“My messenger reached you, then?” asked Holmes.
“Yes, and I confess that the contents startled me beyond measure. Have you good authority for what you say?”
“The best possible.”
Lord St. Simon sank into a chair and passed his hand over his forehead.
“What will the Duke say,” he murmured, “when he hears that one of the family has been subjected to such humiliation?”
“It is the purest accident. I cannot allow that there is any humiliation.”
“Ah, you look on these things from another standpoint.”
“I fail to see that anyone is to blame. I can hardly see how the lady could have acted otherwise, though her abrupt method of doing it was undoubtedly to be regretted. Having no mother, she had no one to advise her at such a crisis.”
“It was a slight, sir, a public slight,” said Lord St. Simon, tapping his fingers upon the table.
“You must make allowance for this poor girl, placed in so unprecedented a position.”
“I will make no allowance. I am very angry indeed, and I have been shamefully used.”
“I think that I heard a ring,” said Holmes. “Yes, there are steps on the landing. If I cannot persuade you to take a lenient view of the matter, Lord St. Simon, I have brought an advocate here who may be more successful.” He opened the door and ushered in a lady and gentleman. “Lord St. Simon,” said he “allow me to introduce you to Mr. and Mrs. Francis Hay Moulton. The lady, I think, you have already met.”
At the sight of these newcomers our client had sprung from his seat and stood very erect, with his eyes cast down and his hand thrust into the breast of his frock-coat, a picture of offended dignity. The lady had taken a quick step forward and had held out her hand to him, but he still refused to raise his eyes. It was as well for his resolution, perhaps, for her pleading face was one which it was hard to resist.
“You’re angry, Robert,” said she. “Well, I guess you have every cause to be.”
“Pray make no apology to me,” said Lord St. Simon bitterly.
“Oh, yes, I know that I have treated you real bad and that I should have spoken to you before I went; but I was kind of rattled, and from the time when I saw Frank here again I just didn’t know what I was doing or saying. I only wonder I didn’t fall down and do a faint right there before the altar.”
“Perhaps, Mrs. Moulton, you would like my friend and me to leave the room while you explain this matter?”
“If I may give an opinion,” remarked the strange gentleman, “we’ve had just a little too much secrecy over this business already. For my part, I should like all Europe and America to hear the rights of it.” He was a small, wiry, sunburnt man, clean-shaven, with a sharp face and alert manner.
“Then I’ll tell our story right away,” said the lady. “Frank here and I met in ’84, in McQuire’s camp, near the Rockies, where Pa was working a claim. We were engaged to each other, Frank and I; but then one day father struck a rich pocket and made a pile, while poor Frank here had a claim that petered out and came to nothing. The richer Pa grew the poorer was Frank; so at last Pa wouldn’t hear of our engagement lasting any longer, and he took me away to ’Frisco. Frank wouldn’t throw up his hand, though; so he followed me there, and he saw me without Pa knowing anything about it. It would only have made him mad to know, so we just fixed it all up for ourselves. Frank said that he would go and make his pile, too, and never come back to claim me until he had as much as Pa. So then I promised to wait for him to the end of time and pledged myself not to marry anyone else while he lived. ‘Why shouldn’t we be married right away, then,’ said he, ‘and then I will feel sure of you; and I won’t claim to be your husband until I come back?’ Well, we talked it over, and he had fixed it all up so nicely, with a clergyman all ready in waiting, that we just did it right there; and then Frank went off to seek his fortune, and I went back to Pa.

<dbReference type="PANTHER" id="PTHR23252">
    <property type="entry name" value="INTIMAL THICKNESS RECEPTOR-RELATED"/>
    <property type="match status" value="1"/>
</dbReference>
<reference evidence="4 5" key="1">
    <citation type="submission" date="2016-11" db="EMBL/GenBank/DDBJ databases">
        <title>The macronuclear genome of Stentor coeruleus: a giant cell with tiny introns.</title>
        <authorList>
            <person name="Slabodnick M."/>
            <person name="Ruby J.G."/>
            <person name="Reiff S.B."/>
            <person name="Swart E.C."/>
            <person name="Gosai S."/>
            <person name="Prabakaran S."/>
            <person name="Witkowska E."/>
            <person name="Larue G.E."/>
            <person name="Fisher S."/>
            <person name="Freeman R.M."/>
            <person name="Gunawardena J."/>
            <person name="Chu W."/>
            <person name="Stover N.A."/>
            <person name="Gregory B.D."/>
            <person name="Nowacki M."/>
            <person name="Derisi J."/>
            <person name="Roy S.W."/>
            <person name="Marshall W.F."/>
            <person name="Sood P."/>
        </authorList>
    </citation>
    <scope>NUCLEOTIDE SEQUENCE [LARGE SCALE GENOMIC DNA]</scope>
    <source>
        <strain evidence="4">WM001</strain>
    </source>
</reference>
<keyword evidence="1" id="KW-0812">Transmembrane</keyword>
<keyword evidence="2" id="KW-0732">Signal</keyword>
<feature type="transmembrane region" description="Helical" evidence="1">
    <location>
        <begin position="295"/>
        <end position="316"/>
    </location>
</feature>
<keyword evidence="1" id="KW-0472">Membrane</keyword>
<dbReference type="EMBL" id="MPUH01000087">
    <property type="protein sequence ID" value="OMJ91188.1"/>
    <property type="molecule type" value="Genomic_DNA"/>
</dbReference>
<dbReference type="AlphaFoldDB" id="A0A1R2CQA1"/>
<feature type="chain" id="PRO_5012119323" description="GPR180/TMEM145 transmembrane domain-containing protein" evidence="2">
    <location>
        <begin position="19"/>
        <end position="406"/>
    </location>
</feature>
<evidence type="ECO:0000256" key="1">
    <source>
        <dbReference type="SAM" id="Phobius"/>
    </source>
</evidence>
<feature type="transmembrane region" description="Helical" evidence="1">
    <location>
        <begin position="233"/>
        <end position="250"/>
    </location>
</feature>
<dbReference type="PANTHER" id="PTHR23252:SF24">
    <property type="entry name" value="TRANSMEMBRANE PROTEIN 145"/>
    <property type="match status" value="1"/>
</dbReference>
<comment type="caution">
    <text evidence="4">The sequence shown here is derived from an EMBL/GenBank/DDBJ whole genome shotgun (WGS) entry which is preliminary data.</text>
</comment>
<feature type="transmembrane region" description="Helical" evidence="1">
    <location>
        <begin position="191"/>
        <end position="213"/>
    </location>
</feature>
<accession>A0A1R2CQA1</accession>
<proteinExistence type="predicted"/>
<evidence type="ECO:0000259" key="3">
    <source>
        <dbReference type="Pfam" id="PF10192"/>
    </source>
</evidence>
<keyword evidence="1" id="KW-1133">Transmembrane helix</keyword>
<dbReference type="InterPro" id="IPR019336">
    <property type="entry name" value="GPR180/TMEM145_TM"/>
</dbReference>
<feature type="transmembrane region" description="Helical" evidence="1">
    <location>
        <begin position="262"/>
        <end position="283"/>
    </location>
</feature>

“The next I heard of Frank was that he was in Montana, and then he went prospecting in Arizona, and then I heard of him from New Mexico. After that came a long newspaper story about how a miners’ camp had been attacked by Apache Indians, and there was my Frank’s name among the killed. I fainted dead away, and I was very sick for months after. Pa thought I had a decline and took me to half the doctors in ’Frisco. Not a word of news came for a year and more, so that I never doubted that Frank was really dead. Then Lord St. Simon came to ’Frisco, and we came to London, and a marriage was arranged, and Pa was very pleased, but I felt all the time that no man on this earth would ever take the place in my heart that had been given to my poor Frank.